Iraq contested Tuesday the accord between Kuwait and Saudi Arabia that maps out their maritime border in the Gulf, saying it did not take into consideration Baghdad's "legitimate interests."
"Any delimitation of maritime borders that does not take into consideration Iraq's legitimate interests conforming to international law and the UN Convention of the Law of the Sea is not legally binding and is not recognized by Iraq," the official IRNA news agency quoted a foreign ministry spokesman as saying.
The spokesman did not elaborate on what "legitimate interests" had not been taken into account.
Noting that the accord would open the door for negotiations between Iran and Kuwait on their maritime borders, the spokesman said Baghdad should have its say in talks as a neighbor and fellow Gulf country.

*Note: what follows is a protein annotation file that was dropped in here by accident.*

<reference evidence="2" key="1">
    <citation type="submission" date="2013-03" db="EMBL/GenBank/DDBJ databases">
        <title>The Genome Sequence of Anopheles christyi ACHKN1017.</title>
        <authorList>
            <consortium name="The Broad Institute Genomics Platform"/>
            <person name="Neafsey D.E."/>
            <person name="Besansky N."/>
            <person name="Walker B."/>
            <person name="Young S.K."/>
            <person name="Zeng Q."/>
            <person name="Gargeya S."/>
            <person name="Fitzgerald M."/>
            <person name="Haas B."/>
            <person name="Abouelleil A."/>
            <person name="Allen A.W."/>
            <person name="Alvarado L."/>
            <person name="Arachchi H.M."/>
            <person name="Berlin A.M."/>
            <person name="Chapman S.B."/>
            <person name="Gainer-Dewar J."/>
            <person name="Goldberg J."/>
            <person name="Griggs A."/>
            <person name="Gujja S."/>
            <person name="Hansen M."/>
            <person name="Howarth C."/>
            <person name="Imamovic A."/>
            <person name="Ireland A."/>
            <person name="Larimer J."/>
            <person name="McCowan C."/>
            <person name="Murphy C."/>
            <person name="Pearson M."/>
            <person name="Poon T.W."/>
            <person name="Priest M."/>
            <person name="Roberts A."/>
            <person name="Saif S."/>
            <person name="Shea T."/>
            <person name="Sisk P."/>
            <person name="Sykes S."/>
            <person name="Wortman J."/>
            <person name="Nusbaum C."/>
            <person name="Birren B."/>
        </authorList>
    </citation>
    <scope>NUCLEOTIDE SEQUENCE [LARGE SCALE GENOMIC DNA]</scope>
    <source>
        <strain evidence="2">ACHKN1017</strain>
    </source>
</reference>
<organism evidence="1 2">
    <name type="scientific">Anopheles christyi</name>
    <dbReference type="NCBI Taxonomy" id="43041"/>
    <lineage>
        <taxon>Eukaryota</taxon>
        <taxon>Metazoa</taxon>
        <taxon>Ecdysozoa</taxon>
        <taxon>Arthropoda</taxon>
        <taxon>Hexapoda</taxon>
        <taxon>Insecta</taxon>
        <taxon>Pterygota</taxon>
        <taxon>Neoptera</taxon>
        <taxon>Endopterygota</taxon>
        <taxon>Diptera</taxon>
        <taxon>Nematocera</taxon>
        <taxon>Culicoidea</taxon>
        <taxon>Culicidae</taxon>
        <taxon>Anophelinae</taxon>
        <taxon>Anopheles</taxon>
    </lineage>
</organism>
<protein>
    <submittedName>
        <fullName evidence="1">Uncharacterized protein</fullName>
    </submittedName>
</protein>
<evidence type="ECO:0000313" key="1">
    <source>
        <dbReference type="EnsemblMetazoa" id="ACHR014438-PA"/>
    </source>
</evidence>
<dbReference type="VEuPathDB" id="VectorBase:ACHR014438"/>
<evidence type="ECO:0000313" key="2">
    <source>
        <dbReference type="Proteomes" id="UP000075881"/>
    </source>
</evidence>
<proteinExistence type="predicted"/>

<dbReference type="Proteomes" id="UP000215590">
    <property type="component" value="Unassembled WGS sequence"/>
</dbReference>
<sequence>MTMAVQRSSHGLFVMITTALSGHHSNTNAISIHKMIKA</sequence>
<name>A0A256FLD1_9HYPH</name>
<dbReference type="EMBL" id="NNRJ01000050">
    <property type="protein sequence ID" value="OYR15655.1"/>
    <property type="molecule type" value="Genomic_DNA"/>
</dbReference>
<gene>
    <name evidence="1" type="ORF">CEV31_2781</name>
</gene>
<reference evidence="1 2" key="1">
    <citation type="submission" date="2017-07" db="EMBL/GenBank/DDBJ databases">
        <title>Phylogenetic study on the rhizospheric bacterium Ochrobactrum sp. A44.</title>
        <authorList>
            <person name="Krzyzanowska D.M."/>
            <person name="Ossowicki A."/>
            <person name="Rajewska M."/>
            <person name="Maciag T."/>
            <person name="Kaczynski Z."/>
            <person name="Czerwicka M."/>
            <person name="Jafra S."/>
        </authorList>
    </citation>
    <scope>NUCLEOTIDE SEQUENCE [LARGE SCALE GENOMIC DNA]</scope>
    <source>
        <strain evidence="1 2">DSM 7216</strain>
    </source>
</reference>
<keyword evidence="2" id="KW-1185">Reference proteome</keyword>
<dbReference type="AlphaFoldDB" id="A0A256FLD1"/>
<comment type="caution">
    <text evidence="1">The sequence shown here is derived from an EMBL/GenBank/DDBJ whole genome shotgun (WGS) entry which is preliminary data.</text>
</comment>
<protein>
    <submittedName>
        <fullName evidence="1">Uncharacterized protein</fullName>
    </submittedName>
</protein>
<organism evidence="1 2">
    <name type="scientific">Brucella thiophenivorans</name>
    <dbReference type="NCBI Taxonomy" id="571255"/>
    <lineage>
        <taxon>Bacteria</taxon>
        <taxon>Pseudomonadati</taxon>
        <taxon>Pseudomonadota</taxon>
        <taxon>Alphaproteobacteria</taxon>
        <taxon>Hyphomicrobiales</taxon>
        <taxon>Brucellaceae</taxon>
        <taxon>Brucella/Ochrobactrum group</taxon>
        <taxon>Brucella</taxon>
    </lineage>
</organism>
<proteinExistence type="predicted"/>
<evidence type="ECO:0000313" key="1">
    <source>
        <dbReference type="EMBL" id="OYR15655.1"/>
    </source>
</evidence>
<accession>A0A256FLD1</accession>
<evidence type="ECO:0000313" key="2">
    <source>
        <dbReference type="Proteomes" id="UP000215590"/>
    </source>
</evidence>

Iraq has limited access to the Gulf's waters, an issue over which it has long been in dispute with Kuwait.
With only a short coastline on the Gulf it has long argued that it was deprived of its rights as a Gulf state by the former British colonial power when drawing up borders.
Before it invaded Kuwait in 1990, Iraq had demanded that Kuwait lease some of its islands to Iraq.
Kuwait and Saudi Arabia signed an agreement on July 2nd, covering a maritime border that runs through an area of the northern Gulf rich in oil and gas, to which Iran also has a claim.
The border accord with Riyadh gives Kuwait full control over all its islands in the Gulf and stipulates that the new maritime border will be 1.25 nautical miles south of Kuwait's southernmost island, Umm Al-Maradem.
Kuwait's Foreign Minister Sheikh Sabah al-Ahmad al-Sabah said on Sunday he expects no obstacle in striking a similar deal with Iran. The emirate's oil minister, Sheikh Saud Nasser al-Sabah, is due in Tehran on July 24th for border talks - BAGHDAD (AFP)
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